Umm, I don't disagree with anything you are saying. Where did I say that MP claimed to be a primary songwriter? The last portion of my statement had more to do with a portion of the fan base and their view of things than it does MP.

Offline Setlist Scotty

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Re: CC Rock Interview with James LaBrie
« Reply #8 on: December 14, 2017, 12:24:55 PM »

They aren't saying that, they are saying JP and now JR are the primary writers. Humming a note on your phone to come up with a riff doesn't necessarily make you a primary writer in a band. Being a big force in terms of arranging also doesn't make you a primary writer in the band. Being the most outspoken one can often make you look like a primary writer in the band though evidently.

Here's the thing: when has MP *ever* claimed to be one of the primary songwriters in the band? Please reference an interview or a quote where he has said so, because as far as I can recall, and I've read hundreds of articles/interviews about DT, many with MP quotes, I don't remember a single occasion where he claimed to be a primary songwriter. He was primarily responsible for many other roles within the band (arranging of the songs, creating the setlists, working with an artist to create the artwork for an album, selecting the opening acts, etc.) but not a primary player in the songwriting itself, even though he certainly did contribute it, to a lesser degree.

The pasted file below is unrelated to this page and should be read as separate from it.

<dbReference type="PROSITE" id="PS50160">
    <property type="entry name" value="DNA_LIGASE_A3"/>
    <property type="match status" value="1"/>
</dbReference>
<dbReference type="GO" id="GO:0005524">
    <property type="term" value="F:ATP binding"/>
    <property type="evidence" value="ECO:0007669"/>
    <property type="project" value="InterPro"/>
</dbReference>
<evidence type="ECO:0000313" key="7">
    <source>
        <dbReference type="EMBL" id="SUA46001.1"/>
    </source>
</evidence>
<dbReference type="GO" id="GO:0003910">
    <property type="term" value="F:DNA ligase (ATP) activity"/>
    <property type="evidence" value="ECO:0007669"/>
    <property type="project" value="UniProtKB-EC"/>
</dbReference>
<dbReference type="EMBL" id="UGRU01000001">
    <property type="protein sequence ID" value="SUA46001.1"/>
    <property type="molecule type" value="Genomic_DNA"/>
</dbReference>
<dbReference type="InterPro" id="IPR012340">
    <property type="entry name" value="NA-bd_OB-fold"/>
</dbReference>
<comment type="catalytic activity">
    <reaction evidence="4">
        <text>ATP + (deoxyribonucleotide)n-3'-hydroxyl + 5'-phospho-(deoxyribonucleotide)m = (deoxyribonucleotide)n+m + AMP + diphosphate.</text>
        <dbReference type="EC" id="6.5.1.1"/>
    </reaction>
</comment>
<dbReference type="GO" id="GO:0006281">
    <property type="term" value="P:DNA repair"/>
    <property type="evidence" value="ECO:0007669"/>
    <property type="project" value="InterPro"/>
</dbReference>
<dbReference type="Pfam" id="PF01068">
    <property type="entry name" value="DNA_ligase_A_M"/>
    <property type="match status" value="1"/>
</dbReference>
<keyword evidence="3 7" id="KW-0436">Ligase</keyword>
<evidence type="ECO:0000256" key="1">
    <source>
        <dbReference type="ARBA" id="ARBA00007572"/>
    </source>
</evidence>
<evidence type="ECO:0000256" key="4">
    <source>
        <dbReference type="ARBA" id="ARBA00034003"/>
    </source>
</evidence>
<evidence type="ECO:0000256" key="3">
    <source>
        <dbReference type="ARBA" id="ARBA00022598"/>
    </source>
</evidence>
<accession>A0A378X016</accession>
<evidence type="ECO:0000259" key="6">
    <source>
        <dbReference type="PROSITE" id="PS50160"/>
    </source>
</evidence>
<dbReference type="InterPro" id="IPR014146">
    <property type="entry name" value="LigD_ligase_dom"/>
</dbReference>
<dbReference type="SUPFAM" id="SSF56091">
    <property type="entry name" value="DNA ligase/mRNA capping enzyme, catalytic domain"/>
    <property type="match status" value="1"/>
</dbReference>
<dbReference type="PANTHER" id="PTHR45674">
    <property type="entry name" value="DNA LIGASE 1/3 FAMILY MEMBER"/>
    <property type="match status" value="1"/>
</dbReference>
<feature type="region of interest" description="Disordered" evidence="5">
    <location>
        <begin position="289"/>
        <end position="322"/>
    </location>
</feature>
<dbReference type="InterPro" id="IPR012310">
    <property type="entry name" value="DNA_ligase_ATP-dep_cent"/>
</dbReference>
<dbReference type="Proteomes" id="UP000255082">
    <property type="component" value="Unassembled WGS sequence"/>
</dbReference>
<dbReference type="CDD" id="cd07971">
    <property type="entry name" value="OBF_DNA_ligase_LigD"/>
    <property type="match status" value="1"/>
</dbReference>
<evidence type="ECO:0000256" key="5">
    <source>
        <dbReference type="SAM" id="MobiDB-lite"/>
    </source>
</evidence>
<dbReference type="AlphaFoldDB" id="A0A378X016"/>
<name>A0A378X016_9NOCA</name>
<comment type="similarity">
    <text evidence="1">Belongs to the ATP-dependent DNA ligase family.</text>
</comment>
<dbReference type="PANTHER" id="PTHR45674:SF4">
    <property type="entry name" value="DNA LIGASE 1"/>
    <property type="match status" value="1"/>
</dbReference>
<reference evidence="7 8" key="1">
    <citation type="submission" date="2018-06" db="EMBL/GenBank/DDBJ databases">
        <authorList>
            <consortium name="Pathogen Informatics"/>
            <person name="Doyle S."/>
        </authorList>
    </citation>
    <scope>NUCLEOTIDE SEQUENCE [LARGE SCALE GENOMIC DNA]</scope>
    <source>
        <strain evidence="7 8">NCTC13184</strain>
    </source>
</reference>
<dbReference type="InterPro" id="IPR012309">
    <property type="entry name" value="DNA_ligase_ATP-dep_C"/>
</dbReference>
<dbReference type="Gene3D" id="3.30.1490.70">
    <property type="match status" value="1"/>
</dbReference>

Umm, I don't disagree with anything you are saying. Where did I say that MP claimed to be a primary songwriter? The last portion of my statement had more to do with a portion of the fan base and their view of things than it does MP.
I didn't say that you did. If you notice, I also quoted TPoF, where he directly implied that this was the case. I included your quote because from my perspective (and the fact that you sometimes seem to be overly critical of MP), it appeared like you were indirectly implying that MP was at fault for spreading that fallacy.
As a basic rule, if you hate it, you must solely blame Portnoy. If it's good, then you must downplay MP's contribution to the band as not being important anyway, or claim he's just lying. It's the DTF way.